Jobs report adds new wrinkle for Federal Reserve


The Federal Reserve was hoping for months of solid job gains that would quickly bring the economy back to peak employment – but the decent but not-great job gain in May underscored that while the labor market is recovering, progress is bumpy.

Employers added 559,000 jobs last month, below the 675,000 new jobs economists polled by Bloomberg expected. This gain would be significant in normal times, but it came after a sharp slowdown in hiring in April, and with the economy still 7.6 million jobs
below its pre-pandemic level.

The Fed is keeping a close eye on the jobs data as it assesses when to cut back on its massive bond purchases, which helps make many borrowing cheap and fuel the economy.

Central bank officials have said they need to see further “substantial” progress towards their two goals – maximum employment and stable inflation – before reducing this bond purchase. They have an even bigger obstacle to raising interest rates: They want to see a return to full employment and inflation that should stay above 2% for a while before raising rates from the lowest.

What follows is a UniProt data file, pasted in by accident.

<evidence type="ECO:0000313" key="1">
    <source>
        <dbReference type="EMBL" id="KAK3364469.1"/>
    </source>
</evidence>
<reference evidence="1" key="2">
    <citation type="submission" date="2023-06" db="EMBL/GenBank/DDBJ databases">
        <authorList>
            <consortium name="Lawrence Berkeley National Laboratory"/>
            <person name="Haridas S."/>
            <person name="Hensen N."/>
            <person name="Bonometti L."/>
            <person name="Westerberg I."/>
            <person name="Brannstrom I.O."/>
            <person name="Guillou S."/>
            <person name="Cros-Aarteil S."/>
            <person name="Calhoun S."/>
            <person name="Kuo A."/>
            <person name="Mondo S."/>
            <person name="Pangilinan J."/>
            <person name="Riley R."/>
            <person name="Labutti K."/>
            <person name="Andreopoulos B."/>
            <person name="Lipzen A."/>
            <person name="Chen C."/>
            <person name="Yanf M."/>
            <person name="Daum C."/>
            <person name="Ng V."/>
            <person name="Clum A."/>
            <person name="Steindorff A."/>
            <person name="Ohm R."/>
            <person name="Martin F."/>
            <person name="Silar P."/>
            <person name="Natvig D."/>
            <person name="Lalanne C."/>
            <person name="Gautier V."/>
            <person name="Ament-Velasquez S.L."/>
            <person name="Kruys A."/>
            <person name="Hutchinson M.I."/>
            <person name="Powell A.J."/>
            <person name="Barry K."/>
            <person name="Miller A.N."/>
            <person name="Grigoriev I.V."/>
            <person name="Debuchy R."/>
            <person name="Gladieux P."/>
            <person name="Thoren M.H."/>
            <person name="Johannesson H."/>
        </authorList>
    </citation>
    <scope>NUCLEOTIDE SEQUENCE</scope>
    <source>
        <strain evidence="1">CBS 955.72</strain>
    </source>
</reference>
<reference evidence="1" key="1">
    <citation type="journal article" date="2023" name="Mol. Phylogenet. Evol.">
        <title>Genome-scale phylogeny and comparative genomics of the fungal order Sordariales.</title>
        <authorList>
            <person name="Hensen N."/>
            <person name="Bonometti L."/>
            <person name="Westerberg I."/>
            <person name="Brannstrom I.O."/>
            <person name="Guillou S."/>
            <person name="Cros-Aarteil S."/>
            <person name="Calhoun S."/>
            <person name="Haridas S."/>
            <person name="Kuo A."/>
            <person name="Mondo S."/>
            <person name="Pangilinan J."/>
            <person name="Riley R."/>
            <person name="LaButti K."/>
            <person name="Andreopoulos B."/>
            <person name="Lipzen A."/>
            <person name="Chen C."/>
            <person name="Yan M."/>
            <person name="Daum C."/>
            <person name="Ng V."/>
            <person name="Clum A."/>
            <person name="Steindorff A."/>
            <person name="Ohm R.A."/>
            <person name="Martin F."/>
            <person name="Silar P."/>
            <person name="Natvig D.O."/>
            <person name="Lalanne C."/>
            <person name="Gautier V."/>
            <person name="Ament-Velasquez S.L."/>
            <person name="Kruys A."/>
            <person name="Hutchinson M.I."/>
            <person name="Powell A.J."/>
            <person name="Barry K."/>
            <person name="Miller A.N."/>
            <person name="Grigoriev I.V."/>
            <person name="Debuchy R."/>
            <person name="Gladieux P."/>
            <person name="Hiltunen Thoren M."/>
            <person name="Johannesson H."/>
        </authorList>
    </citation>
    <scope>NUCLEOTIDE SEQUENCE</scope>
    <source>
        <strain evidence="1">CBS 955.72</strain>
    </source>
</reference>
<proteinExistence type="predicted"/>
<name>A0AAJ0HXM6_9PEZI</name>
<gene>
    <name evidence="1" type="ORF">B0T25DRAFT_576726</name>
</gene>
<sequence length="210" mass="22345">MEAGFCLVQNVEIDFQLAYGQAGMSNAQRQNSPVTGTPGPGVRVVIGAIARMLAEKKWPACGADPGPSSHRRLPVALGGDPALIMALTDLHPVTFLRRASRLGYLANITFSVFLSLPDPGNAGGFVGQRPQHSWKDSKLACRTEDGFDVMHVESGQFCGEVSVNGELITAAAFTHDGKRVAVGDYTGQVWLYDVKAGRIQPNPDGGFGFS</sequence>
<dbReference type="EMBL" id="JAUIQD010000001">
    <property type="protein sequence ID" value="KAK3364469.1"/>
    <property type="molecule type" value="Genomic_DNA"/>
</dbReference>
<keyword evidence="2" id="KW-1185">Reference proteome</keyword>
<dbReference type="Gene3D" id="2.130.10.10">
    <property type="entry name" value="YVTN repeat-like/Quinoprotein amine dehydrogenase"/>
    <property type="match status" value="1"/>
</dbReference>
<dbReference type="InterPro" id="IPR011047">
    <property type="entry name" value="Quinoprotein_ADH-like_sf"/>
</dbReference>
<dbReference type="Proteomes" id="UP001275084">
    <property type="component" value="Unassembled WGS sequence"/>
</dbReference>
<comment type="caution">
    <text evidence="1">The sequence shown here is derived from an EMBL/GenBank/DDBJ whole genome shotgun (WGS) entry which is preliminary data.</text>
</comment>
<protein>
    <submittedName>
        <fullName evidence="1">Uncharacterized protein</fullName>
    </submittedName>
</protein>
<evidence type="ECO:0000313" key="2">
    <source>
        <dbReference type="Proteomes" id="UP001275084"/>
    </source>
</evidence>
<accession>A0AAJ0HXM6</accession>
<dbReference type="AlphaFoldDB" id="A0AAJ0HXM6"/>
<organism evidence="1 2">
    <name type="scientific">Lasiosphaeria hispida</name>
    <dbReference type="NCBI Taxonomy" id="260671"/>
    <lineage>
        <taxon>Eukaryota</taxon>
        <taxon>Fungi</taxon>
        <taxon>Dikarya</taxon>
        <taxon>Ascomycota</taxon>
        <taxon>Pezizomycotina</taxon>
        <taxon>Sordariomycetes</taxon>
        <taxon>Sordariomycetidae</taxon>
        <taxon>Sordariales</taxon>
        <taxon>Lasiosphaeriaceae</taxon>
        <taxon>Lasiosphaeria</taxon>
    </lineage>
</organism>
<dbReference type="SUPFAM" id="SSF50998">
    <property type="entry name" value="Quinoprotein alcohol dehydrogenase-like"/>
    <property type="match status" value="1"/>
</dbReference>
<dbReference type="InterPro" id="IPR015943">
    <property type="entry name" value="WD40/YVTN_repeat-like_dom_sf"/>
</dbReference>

Inflation has increased this year, but Fed officials have said they expect much of the price hike to be temporary. And when it comes to jobs, many have made it clear that the economy remains well below their target.

“I expect to see further progress on employment in the coming months,” said Lael Brainard, a Fed governor. earlier this week. “Having said that, today employment remains far from our objective.”

Randal K. Quarles, Fed vice chairman for oversight, said in a recent speech that he expected the price gains to meet the Fed’s criteria for slowing bond buying later this year. But he said the job market offered reasons for patience.

Officials were hoping for a faster rebound than the one that materialized. Jerome H. Powell, the chairman of the Fed, said during a April event that “we want to see a series of months like this,” referring to a recent jobs report that showed nearly a million jobs.

While central bankers focus on jobs, investors are also being trained on the data, as they try to determine when the Fed will start cutting its purchases of government guaranteed bonds. The Fed bought about $ 120 billion in debt each month under a program called quantitative easing. These purchases tend to drive up asset prices, and the announcement of a policy change has the potential to be disruptive: Markets shook sharply when the Fed hinted in 2013 that it would slow down an investment program. post-financial crisis quantitative easing.


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